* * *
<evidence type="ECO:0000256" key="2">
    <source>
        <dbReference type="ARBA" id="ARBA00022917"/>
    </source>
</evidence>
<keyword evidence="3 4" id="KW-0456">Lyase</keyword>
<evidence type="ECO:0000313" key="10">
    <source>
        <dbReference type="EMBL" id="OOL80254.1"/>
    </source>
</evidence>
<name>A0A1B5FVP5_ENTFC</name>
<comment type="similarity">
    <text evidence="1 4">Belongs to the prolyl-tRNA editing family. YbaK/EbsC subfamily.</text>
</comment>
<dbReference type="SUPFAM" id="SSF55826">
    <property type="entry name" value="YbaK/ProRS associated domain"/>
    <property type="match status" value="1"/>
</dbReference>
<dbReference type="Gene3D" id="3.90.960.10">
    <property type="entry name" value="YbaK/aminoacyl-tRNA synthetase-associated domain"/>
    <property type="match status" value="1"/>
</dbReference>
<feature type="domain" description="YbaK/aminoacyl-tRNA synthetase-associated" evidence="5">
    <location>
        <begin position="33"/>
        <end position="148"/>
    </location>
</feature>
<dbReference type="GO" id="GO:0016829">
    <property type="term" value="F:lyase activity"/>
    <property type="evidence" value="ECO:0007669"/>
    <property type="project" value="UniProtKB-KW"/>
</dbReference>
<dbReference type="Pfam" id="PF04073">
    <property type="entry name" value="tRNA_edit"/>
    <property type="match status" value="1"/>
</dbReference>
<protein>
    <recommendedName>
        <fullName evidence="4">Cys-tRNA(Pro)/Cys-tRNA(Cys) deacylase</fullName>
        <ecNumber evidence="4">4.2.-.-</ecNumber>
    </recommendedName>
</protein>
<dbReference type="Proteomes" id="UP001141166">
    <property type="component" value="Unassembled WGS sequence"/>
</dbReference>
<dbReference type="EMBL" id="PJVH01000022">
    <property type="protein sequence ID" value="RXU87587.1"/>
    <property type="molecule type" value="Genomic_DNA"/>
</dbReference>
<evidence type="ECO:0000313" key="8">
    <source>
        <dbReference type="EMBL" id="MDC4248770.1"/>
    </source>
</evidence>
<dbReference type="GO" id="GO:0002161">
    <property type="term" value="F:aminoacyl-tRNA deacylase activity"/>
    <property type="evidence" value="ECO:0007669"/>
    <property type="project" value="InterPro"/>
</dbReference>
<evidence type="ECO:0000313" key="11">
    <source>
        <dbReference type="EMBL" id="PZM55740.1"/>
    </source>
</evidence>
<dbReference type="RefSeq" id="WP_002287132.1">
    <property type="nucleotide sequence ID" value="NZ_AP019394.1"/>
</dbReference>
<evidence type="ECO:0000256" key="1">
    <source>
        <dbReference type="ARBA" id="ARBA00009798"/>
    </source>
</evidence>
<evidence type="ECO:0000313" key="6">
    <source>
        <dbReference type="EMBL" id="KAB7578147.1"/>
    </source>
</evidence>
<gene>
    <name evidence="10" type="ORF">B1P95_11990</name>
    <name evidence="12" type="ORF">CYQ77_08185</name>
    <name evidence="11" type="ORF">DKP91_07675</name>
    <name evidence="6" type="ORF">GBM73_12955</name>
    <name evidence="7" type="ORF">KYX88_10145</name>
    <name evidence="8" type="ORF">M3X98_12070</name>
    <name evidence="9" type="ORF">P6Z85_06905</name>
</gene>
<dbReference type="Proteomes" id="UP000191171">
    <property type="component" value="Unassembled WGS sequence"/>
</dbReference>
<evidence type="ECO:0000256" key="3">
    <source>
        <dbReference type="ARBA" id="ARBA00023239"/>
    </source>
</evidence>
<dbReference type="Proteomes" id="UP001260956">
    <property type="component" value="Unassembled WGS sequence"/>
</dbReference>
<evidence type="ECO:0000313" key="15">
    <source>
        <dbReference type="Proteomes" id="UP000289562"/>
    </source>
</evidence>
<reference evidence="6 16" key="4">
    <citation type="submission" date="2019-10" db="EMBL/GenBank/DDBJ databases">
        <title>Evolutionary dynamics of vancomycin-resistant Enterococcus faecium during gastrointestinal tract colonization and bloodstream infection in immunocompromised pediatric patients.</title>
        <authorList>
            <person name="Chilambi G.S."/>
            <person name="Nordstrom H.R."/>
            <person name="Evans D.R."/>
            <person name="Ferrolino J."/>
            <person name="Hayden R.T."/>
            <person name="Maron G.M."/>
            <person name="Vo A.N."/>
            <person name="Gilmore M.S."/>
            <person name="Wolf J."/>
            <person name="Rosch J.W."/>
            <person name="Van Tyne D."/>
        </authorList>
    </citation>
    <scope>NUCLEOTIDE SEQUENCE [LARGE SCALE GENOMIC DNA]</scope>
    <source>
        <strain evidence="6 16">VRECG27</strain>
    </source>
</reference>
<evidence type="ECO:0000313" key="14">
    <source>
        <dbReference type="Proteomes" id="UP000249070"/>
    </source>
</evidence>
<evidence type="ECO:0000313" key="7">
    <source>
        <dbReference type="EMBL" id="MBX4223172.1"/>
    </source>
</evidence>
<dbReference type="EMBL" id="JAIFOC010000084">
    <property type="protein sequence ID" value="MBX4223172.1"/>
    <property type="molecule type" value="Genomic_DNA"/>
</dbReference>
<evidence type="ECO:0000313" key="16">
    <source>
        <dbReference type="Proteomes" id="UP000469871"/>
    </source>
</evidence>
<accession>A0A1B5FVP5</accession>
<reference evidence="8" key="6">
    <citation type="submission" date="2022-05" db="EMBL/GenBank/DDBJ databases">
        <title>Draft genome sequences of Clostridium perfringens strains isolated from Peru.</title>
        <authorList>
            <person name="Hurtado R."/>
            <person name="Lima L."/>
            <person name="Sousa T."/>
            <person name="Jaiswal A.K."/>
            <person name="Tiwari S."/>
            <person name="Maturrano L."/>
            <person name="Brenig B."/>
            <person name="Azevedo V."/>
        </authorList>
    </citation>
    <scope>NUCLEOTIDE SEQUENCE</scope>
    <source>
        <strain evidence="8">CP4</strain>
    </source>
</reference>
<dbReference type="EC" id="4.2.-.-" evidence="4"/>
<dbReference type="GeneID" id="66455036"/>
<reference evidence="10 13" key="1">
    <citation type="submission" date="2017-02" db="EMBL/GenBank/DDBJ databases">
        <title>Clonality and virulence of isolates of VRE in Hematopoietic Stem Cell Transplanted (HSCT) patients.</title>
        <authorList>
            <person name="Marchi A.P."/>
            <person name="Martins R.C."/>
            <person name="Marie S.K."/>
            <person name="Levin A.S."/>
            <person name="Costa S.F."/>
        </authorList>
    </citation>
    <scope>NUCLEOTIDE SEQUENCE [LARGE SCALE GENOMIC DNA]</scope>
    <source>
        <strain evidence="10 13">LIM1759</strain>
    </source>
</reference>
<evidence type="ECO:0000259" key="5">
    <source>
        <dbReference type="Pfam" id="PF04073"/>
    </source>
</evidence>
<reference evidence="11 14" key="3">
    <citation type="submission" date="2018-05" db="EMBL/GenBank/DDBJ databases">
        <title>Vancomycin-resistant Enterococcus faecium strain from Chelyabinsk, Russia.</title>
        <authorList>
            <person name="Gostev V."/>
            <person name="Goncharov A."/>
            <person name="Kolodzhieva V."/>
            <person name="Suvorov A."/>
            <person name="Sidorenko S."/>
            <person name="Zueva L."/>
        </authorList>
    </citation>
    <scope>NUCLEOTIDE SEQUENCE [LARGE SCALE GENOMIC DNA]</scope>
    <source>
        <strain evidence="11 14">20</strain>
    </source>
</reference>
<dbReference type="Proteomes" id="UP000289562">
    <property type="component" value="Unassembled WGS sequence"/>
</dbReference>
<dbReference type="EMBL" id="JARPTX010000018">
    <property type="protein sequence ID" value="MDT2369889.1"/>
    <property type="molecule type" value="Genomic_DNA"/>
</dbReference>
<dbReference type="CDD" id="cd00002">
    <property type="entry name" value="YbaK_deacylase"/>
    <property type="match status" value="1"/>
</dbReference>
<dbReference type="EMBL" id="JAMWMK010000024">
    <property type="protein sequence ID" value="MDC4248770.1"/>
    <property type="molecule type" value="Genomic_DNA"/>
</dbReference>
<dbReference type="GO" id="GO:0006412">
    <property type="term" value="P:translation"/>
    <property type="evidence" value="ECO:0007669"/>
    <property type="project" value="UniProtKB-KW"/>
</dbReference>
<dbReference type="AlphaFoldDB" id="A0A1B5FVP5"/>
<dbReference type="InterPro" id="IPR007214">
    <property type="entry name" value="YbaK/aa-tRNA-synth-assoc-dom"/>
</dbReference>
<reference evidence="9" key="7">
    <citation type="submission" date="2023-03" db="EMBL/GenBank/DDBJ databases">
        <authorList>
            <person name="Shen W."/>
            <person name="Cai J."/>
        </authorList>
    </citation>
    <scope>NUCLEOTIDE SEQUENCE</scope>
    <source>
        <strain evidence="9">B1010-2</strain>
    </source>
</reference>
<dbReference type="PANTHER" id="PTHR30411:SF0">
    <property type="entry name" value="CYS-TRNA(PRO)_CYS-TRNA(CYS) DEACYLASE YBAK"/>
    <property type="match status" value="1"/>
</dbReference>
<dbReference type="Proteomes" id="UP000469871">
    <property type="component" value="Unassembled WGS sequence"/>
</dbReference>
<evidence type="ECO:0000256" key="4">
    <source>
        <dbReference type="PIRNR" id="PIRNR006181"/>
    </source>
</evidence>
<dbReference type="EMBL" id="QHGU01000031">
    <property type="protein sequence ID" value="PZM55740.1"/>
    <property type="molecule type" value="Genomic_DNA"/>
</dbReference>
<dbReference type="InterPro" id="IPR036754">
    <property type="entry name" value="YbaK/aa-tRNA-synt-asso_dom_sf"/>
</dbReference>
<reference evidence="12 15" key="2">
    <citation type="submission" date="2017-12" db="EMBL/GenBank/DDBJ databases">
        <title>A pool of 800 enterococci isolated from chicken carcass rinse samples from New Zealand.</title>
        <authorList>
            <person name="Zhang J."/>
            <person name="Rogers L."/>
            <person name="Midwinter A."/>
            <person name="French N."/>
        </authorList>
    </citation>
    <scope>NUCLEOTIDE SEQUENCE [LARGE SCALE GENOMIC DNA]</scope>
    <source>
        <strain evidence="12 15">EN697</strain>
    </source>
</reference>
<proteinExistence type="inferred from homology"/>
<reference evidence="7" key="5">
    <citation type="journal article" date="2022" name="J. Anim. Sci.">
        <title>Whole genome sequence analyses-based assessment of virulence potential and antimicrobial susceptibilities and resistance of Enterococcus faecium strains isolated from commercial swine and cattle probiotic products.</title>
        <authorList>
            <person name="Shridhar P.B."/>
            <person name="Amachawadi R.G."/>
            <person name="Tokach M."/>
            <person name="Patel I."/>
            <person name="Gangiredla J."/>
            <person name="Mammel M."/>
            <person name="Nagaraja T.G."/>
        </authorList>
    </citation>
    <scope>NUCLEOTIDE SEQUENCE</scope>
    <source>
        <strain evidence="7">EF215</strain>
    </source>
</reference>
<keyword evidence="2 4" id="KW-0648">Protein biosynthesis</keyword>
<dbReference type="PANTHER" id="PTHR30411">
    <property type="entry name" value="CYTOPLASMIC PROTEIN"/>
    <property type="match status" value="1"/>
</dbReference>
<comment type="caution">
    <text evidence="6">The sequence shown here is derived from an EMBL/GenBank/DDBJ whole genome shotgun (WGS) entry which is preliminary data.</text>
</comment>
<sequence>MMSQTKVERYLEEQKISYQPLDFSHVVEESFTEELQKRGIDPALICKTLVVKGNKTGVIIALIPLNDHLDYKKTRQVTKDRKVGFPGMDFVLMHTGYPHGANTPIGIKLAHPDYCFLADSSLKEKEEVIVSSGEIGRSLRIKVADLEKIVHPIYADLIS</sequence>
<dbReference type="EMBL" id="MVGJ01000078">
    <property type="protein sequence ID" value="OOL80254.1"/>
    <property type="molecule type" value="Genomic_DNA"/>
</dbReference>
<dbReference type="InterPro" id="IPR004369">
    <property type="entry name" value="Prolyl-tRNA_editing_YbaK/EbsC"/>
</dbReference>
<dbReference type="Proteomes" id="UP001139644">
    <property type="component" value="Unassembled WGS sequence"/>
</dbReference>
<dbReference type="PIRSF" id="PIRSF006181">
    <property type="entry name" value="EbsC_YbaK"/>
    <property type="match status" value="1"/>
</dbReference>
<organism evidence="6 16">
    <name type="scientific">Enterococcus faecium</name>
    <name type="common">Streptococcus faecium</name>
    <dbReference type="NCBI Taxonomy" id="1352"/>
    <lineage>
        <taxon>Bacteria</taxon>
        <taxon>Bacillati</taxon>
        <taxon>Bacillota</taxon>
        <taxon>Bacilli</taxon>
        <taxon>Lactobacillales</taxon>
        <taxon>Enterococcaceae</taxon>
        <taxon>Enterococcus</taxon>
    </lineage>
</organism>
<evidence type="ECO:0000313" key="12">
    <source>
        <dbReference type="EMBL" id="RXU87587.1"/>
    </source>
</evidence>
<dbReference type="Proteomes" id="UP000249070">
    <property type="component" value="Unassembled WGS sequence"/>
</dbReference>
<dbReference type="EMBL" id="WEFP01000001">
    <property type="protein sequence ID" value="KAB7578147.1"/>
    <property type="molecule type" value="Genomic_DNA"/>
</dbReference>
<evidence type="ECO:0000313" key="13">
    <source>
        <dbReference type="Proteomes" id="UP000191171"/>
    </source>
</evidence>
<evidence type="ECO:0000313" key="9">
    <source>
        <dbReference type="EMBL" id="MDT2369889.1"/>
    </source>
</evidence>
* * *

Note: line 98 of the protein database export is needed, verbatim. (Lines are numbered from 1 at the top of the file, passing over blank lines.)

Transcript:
    <property type="component" value="Unassembled WGS sequence"/>